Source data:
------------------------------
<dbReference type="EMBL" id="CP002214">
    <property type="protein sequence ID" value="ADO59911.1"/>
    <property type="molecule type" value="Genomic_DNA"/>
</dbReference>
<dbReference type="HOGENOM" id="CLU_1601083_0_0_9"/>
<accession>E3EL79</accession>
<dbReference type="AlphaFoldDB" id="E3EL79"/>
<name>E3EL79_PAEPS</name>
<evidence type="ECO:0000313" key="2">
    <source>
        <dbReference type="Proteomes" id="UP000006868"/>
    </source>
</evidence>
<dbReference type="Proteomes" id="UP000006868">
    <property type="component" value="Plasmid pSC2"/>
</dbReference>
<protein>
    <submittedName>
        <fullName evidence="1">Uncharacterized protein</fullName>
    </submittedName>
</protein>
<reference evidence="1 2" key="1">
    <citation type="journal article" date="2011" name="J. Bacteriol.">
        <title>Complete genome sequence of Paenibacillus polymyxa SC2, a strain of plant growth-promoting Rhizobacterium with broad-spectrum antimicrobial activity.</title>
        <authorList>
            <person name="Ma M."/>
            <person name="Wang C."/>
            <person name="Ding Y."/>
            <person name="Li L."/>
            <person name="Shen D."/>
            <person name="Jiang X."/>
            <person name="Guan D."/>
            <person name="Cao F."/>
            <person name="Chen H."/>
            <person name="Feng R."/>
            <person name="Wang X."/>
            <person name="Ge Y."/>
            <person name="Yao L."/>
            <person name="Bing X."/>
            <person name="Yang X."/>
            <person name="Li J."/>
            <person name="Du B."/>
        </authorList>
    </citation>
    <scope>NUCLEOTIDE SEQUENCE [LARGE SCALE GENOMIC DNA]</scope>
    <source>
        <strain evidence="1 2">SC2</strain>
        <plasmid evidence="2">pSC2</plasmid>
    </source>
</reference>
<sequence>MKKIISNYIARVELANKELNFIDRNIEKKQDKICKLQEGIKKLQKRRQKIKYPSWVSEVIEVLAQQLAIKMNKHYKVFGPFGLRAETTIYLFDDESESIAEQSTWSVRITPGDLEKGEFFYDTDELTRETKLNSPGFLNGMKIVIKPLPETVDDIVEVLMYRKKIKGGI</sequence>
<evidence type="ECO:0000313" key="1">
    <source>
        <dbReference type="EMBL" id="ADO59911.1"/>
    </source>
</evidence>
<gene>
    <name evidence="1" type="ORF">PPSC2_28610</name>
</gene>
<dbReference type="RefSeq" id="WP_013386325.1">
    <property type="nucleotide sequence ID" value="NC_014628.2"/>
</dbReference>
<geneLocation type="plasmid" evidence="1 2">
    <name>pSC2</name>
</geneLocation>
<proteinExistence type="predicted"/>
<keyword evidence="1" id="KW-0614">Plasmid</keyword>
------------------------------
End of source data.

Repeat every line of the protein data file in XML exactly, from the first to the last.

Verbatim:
<dbReference type="EMBL" id="CP002214">
    <property type="protein sequence ID" value="ADO59911.1"/>
    <property type="molecule type" value="Genomic_DNA"/>
</dbReference>
<dbReference type="HOGENOM" id="CLU_1601083_0_0_9"/>
<accession>E3EL79</accession>
<dbReference type="AlphaFoldDB" id="E3EL79"/>
<name>E3EL79_PAEPS</name>
<evidence type="ECO:0000313" key="2">
    <source>
        <dbReference type="Proteomes" id="UP000006868"/>
    </source>
</evidence>
<dbReference type="Proteomes" id="UP000006868">
    <property type="component" value="Plasmid pSC2"/>
</dbReference>
<protein>
    <submittedName>
        <fullName evidence="1">Uncharacterized protein</fullName>
    </submittedName>
</protein>
<reference evidence="1 2" key="1">
    <citation type="journal article" date="2011" name="J. Bacteriol.">
        <title>Complete genome sequence of Paenibacillus polymyxa SC2, a strain of plant growth-promoting Rhizobacterium with broad-spectrum antimicrobial activity.</title>
        <authorList>
            <person name="Ma M."/>
            <person name="Wang C."/>
            <person name="Ding Y."/>
            <person name="Li L."/>
            <person name="Shen D."/>
            <person name="Jiang X."/>
            <person name="Guan D."/>
            <person name="Cao F."/>
            <person name="Chen H."/>
            <person name="Feng R."/>
            <person name="Wang X."/>
            <person name="Ge Y."/>
            <person name="Yao L."/>
            <person name="Bing X."/>
            <person name="Yang X."/>
            <person name="Li J."/>
            <person name="Du B."/>
        </authorList>
    </citation>
    <scope>NUCLEOTIDE SEQUENCE [LARGE SCALE GENOMIC DNA]</scope>
    <source>
        <strain evidence="1 2">SC2</strain>
        <plasmid evidence="2">pSC2</plasmid>
    </source>
</reference>
<sequence>MKKIISNYIARVELANKELNFIDRNIEKKQDKICKLQEGIKKLQKRRQKIKYPSWVSEVIEVLAQQLAIKMNKHYKVFGPFGLRAETTIYLFDDESESIAEQSTWSVRITPGDLEKGEFFYDTDELTRETKLNSPGFLNGMKIVIKPLPETVDDIVEVLMYRKKIKGGI</sequence>
<evidence type="ECO:0000313" key="1">
    <source>
        <dbReference type="EMBL" id="ADO59911.1"/>
    </source>
</evidence>
<gene>
    <name evidence="1" type="ORF">PPSC2_28610</name>
</gene>
<dbReference type="RefSeq" id="WP_013386325.1">
    <property type="nucleotide sequence ID" value="NC_014628.2"/>
</dbReference>
<geneLocation type="plasmid" evidence="1 2">
    <name>pSC2</name>
</geneLocation>
<proteinExistence type="predicted"/>
<keyword evidence="1" id="KW-0614">Plasmid</keyword>